4 Ways to Enhance Broadcast Email Campaigns with User-Generated Content

When used correctly, broadcast email campaigns can help you reach customers at scale. Furthermore, if segmented, they can help you reach specific subsets of potential customers with engaging content.

And yet, broadcast emails often feel impersonal and poorly targeted. Marketers are aware that personalizing visual email content is critical to success, but many shy away from that idea beyond basic audience segmentation.

User-generated content (UGC) can add that personal touch missing from your broadcast email campaigns — allowing email subscribers to see and interact with relevant photos and videos of your brand and its products. A study by Pixlee has shown that displaying user-generated content on marketing channels can increase online conversions two to four times. The power of customer-created photos and videos can also be brought to different broadcast email campaigns.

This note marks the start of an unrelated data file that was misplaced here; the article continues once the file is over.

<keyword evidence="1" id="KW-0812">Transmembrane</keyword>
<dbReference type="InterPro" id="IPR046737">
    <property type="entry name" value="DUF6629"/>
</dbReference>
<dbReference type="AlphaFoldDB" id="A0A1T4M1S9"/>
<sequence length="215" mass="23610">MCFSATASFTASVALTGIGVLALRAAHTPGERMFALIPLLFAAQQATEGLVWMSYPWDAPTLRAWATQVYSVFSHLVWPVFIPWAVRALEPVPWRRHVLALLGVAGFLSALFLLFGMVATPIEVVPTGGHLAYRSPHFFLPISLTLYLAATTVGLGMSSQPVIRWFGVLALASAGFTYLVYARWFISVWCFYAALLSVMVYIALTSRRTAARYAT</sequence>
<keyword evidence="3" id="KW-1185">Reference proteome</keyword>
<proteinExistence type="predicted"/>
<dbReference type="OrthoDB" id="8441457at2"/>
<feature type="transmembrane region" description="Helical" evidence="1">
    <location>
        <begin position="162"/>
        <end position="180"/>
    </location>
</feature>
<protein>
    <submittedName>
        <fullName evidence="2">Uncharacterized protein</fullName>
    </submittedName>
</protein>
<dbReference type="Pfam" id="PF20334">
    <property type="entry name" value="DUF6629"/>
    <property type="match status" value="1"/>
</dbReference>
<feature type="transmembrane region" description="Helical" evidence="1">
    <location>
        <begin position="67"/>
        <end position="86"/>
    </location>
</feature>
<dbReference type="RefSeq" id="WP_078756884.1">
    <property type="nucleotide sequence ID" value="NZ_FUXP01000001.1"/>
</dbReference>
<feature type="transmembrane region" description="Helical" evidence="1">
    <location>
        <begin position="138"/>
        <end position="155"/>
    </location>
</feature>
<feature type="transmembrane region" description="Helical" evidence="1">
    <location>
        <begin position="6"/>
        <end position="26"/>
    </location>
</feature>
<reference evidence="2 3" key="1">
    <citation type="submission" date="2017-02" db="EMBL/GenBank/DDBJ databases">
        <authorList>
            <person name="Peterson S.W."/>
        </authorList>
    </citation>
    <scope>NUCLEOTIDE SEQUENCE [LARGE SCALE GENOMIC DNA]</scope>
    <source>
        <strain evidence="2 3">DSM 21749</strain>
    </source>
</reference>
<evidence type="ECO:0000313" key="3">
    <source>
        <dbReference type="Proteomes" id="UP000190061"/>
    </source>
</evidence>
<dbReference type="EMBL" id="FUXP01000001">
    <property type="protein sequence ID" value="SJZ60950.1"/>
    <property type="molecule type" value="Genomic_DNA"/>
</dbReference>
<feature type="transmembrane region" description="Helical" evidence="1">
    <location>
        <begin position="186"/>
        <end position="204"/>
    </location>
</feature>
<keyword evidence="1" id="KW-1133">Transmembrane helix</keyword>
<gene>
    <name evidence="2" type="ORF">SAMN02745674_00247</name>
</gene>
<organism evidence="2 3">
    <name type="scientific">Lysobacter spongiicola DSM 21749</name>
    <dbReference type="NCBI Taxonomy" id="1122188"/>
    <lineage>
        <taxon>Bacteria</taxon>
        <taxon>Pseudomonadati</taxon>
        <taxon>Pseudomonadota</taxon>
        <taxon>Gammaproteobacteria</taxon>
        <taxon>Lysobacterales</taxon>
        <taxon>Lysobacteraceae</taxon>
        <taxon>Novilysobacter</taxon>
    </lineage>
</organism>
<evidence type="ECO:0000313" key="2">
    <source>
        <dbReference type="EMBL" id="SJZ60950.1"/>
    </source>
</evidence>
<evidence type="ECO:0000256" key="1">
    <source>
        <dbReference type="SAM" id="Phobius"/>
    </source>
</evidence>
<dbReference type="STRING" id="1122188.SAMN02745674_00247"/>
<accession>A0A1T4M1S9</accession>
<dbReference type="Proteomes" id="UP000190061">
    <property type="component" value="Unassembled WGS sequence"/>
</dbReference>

In this post, we’re going to explore three types of broadcast emails that can be enhanced with user-generated content to increase click-through rates and conversions.

1. Digests and Newsletters

Newsletters are the most versatile of broadcast email campaigns. Many companies send email newsletters or digests to their subscribers on a regular basis. Whether you’re sharing about upcoming events or highlighting a social media contest or campaign, user-generated content can be incorporated to enhance email engagement and social campaign participation.

2. Product Releases